The Angle may earn a commission when you buy through links on our site.

The best collagen supplements to boost your hair, skin, and mobility

What if I told you that you could reverse your aging, rock gorgeous locks, and enhance your flexibility and mobility all at once? You’d probably think I’m crazy, but there’s a supplement that promises just that. It’s called collagen. Collagen is a group of proteins that can be found in the connective tissues of our bodies. It is a major building block of our cartilage, bones, and joints. It provides a variety of functions from helping our blood clot to providing structure to our skin’s elasticity, to keeping our joints and ligaments healthy. Unfortunately, as we age our body doesn’t create enough collagen and our diets have almost none of it in it. This is why we’ve seen a rise in the popularity of collagen supplements. There are a variety of different supplements to choose from, from collagen powders to pills, from vegan to fish-derived, there’s a collage supplement for all lifestyles.

At a glance: 

  • Best overall: Vital Proteins Collagen Peptides
  • Best marine collagen: Correxiko
  • Best anit-aging: Forrest Leaf
  • Best gluten-free collagen: Neocell
  • Best gummy collagen: Mav Nutrition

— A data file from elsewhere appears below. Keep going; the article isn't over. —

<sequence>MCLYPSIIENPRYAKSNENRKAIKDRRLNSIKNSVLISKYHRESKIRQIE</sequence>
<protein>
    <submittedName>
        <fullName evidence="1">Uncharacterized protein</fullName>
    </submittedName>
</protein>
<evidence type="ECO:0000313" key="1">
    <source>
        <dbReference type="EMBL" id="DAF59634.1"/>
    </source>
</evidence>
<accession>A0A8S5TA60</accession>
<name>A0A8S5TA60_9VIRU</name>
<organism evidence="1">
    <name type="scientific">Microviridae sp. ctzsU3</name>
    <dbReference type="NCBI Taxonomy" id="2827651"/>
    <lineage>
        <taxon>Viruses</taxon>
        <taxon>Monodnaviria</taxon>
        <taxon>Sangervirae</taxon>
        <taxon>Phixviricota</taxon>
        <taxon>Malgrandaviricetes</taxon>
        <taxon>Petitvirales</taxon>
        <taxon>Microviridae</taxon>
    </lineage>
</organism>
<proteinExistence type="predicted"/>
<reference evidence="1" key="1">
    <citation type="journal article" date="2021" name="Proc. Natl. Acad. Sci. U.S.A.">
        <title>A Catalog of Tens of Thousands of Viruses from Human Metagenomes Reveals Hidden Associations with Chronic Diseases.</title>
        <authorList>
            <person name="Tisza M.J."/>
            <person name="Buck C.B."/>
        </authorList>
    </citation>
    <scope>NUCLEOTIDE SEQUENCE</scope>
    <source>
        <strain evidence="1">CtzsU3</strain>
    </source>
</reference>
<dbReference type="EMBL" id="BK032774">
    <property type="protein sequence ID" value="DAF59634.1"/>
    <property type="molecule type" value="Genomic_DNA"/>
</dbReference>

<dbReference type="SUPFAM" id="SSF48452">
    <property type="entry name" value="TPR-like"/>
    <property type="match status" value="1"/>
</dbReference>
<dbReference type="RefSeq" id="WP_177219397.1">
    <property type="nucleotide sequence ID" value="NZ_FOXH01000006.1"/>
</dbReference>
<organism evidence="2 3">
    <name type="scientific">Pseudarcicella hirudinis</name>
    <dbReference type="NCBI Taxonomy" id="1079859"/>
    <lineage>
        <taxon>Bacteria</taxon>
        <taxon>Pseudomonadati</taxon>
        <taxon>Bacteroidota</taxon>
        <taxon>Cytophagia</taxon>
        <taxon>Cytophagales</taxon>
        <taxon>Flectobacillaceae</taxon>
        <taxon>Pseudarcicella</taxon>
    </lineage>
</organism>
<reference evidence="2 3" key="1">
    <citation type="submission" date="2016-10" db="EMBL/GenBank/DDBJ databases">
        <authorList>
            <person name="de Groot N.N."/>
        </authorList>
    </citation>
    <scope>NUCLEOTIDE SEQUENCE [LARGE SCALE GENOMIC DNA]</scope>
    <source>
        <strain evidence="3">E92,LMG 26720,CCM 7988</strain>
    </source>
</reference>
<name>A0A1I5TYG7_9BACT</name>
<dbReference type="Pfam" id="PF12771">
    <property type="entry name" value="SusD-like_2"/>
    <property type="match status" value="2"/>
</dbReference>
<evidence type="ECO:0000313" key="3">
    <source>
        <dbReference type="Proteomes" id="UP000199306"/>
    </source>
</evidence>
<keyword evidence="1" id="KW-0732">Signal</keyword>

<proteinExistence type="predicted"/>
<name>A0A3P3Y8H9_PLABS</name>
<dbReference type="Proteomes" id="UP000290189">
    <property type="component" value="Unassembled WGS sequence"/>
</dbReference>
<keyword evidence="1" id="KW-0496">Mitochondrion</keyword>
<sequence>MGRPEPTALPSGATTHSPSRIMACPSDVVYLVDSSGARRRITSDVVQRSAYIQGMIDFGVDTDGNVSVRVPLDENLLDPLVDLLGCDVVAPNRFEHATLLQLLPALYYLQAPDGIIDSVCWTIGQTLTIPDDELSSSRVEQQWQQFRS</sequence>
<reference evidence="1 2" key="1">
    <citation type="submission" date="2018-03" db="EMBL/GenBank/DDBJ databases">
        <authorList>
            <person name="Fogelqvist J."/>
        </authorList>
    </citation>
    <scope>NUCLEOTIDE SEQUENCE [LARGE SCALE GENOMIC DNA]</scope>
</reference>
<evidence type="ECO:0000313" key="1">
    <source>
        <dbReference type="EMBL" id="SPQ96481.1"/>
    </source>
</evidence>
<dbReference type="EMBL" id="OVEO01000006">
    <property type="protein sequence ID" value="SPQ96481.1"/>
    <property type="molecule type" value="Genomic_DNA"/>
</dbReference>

Best overall: Vital Proteins Collagen Peptides

Vital Proteins Collagen Peptides is some of the highest quality collagen on the market. The capsules are made with grass-fed, pasture-raised bovine collagen and have hyaluronic acid and vitamin C to help boost your body’s collagen production. Each bottle comes with 360 capsules.

Best marine collagen: Correxiko

While most collagen supplements are made from cow, there are some that are derived from fish. This is perfect for pescatarians. What makes Correxiko’s collagen unlike any other marine collagen brand is that they source all of their collagen from Canadian deep-sea fish, whereas their counterparts use fish from fish farms. Fish from fish farms are often raised in cramped conditions, which can lead them to get sick. They are then treated with antibiotics, which we then consume. By using deep-sea fish Correxiko can ensure that they are using high-quality ingredients for their collagen. Each bottle comes with 120 capsules.

Best anti-aging: Forrest Leaf

As we age, our bodies stop producing collagen. Due to this our bodies become stiffer, our skin starts to wrinkle and sag, and it gets harder for us to move around. We tend to chalk it up to old age and deal with it, but what if you knew you didn’t have to? Forrest Leaf collagen helps restore collagen in your body, to help restructure the connective tissues such as ligaments, bones, joints, and skin. This results in increased mobility and joint flexibility as well as radiant skin. Each bottle comes with 120 vegetable capsules.

Best gluten-free collagen: Neocell

Like other collagen, Neocell supplements contain type I and III collagen, which support the enhancement of youthful skin, nails, and hair. But what makes this collagen so unique is that it is also gluten-free and uses vitamin C to help boost collagen production. Each bottle comes with 120 tablets.